Getting Some Answers About This Often Confusing EV Program
The E-Tron name has been applied to at least a dozen concepts, test vehicles and rumors over the past four years.
If we take a quick look back in history, we realize that the first time Audi mentioned the name E-Tron to the public was all the way back in 2009. Back then, the name was applied to an entire concept car, called simply the E-Tron, which was an R8 converted to an electric vehicle with a big battery pack and some powerful electric motors. It was a supercar for the plug-in set, and it went over so well that Tony Stark drove one in Iron Man 3 this year. With that kind of publicity for the marquee E-Tron, it’s confusing that the E-Tron name has been applied to a seemingly endless stream of concepts, test vehicles and rumors over the past four years. At least a dozen, by our count.
There was the original R8 E-Tron, an A3 Sportback E-Tron (EV and PHEV versions), the R18 E-Tron Quattro racecar, an all-electric A2 E-Tron concept, an A6 L E-Tron PHEV that was shown off in Beijing and rumors of A4 and Q7 E-Tron Quattros. Then we had the E-Tron spyder concept and the city E-Tron concept, as well as news of an A5 E-Tron Quattro plug-in hybrid. And then there’s the A1 E-Tron plug-in hybrid that is being tested in Germany. Got all that?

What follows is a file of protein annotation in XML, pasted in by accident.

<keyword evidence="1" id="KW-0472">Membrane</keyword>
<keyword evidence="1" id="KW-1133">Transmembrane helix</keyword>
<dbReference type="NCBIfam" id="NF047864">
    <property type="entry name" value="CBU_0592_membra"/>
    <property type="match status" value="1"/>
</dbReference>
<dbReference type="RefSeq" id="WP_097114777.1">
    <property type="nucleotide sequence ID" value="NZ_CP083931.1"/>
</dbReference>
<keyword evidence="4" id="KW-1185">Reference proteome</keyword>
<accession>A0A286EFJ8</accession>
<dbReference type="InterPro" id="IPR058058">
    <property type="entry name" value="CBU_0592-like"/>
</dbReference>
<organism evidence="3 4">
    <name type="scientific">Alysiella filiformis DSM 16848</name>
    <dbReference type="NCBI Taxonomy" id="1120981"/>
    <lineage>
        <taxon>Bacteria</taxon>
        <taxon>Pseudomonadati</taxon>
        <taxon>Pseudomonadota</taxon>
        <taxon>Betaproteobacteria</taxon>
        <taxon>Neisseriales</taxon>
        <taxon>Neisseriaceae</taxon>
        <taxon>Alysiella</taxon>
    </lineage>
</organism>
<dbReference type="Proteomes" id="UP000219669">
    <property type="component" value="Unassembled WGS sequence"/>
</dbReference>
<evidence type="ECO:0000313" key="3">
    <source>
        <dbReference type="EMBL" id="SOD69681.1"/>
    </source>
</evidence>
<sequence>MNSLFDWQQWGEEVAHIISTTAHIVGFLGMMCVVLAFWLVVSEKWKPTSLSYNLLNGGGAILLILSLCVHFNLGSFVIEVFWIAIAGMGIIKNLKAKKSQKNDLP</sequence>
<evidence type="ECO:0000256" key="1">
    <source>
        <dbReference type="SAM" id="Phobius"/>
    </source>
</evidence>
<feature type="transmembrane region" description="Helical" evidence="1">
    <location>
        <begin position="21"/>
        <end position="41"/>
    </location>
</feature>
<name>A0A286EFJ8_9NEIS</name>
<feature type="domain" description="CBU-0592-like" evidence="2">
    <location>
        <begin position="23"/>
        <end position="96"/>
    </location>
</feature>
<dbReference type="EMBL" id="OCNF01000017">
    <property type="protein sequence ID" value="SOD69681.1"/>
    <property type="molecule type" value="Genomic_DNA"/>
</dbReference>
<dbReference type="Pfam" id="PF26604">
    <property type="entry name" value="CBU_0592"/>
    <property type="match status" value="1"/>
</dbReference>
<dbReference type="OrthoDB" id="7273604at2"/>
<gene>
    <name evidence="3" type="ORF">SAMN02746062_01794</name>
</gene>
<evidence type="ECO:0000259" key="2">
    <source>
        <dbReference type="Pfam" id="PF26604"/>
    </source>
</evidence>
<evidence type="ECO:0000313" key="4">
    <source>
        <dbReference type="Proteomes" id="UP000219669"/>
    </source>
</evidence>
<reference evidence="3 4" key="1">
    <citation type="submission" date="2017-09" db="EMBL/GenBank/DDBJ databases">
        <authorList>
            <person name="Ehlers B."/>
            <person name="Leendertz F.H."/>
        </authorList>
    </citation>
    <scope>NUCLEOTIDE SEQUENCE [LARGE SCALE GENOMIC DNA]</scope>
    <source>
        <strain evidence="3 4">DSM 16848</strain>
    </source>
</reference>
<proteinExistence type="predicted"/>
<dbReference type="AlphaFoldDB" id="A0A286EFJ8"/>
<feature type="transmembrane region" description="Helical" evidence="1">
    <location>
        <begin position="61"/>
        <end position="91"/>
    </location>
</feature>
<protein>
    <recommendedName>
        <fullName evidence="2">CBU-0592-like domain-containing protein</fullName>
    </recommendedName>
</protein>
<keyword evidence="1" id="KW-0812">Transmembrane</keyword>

Audi is finally getting ready to take the E-Tron name out of the movies and the auto show circuit and start putting plug-in cars in customer driveways. As it gears up for the launch of the first E-Tron – the A3 Sportback E-Tron, coming in 2014 – we flew to Berlin to find out what’s taken so long, and what’s coming next.
What on earth is Audi doing with E-Tron?